Rep. Swan Seeks to Bring Back Film Tax Credit
State Representative Kathy Swan has reintroduced a bill in the Missouri House that would bring the film tax credit back to Missouri. The credit will benefit large production companies that film in Missouri as well as documentary filmmakers.
Swan said that Cape Girardeau benefited significantly from having 20th Century Fox here for the filming of “Gone Girl.” The film tax credit that they took advantage of is no longer in effect and had sunset as of November 2013.
“So the simple thing to do obviously would be just to introduce a bill in order to extend that sunset,” Swan said.
There was also an opportunity to change the way the film tax credit is structured as well. After meeting with film professionals from St. Louis and Kansas City, Swan said that they decided on some percentage changes they would like to put into the bill.
“One was to make it a flat 20 percent credit across the board for in-state and out-of-state,” said Swan. The rate is set at 35 percent in the statute language currently even though it is not in effect. The 20 percent rate is more inline with what many other states are doing, according to Swan.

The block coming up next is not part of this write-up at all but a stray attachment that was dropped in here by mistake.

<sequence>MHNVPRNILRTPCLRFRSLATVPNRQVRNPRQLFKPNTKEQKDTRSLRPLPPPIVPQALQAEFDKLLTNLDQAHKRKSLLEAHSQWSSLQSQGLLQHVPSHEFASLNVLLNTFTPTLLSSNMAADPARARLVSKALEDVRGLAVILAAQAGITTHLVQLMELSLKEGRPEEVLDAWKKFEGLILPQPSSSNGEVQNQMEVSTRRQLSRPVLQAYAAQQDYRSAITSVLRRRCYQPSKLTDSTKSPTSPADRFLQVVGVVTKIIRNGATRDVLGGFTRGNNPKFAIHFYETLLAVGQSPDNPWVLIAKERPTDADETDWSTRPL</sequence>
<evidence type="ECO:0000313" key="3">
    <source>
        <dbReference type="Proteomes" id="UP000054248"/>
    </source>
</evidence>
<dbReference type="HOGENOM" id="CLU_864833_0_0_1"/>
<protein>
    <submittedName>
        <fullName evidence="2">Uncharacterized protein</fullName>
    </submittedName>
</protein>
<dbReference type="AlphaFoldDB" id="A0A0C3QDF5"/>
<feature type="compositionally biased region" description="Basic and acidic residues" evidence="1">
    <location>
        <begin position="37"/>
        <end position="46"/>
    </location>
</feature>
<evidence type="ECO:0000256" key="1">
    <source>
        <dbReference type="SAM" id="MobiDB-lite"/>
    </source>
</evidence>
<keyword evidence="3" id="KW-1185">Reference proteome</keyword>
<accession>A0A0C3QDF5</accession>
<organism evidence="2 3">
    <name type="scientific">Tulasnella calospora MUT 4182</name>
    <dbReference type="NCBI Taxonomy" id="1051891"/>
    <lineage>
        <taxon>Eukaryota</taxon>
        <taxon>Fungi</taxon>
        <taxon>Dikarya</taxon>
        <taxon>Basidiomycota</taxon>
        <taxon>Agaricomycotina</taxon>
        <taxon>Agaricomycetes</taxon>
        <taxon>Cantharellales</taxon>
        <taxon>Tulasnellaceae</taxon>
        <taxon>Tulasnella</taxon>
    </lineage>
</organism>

There would also be an additional five percent tax credit if more than 50 percent of filming is done within the state of Missouri. And then the requirement that a Missouri logo would appear at the end of the film would also remain. “Gone Girl” used the logo in the movie’s credits.
The film tax credit is capped at $4.5 million for the tax credit portion. “Gone Girl” brought in $7.8 million into Missouri and Cape Girardeau. From the state’s perspective, since 20th Century Fox chose Missouri as a filming location, $7.8 million of outside revenue was brought into the state. That influx benefited Cape Girardeau locally and the state as a whole.|
“They received a 30 percent tax credit when all the dust settled and all the receipts were received,” Swan said.
There were over 170 businesses in Cape Girardeau that provided goods and services to the film crew and benefited from having them here. The crew planned on staying a short period of time but that turned into 5 weeks worth of filming.
While it may be glitzy and glamorous to have a major motion picture filmed in the state, Swan noted that Missouri is also home to a lot of commercial work and documentaries that are filmed here.
“Our bread and butter as far as media production is commercial work and a lot of that is done in St. Louis and Kansas City,” she said.
It is hoped that the film tax credit will attract documentary filmmakers as well as smaller production companies. All of these projects can produce jobs. If the state hopes to attract a large production like the size of “Gone Girl,” Swan believes having the film tax credit in place is essential.
“Right now, we’re out of the market. So, we have the welcome sign out and we just need to repost our old sign,” said Swan.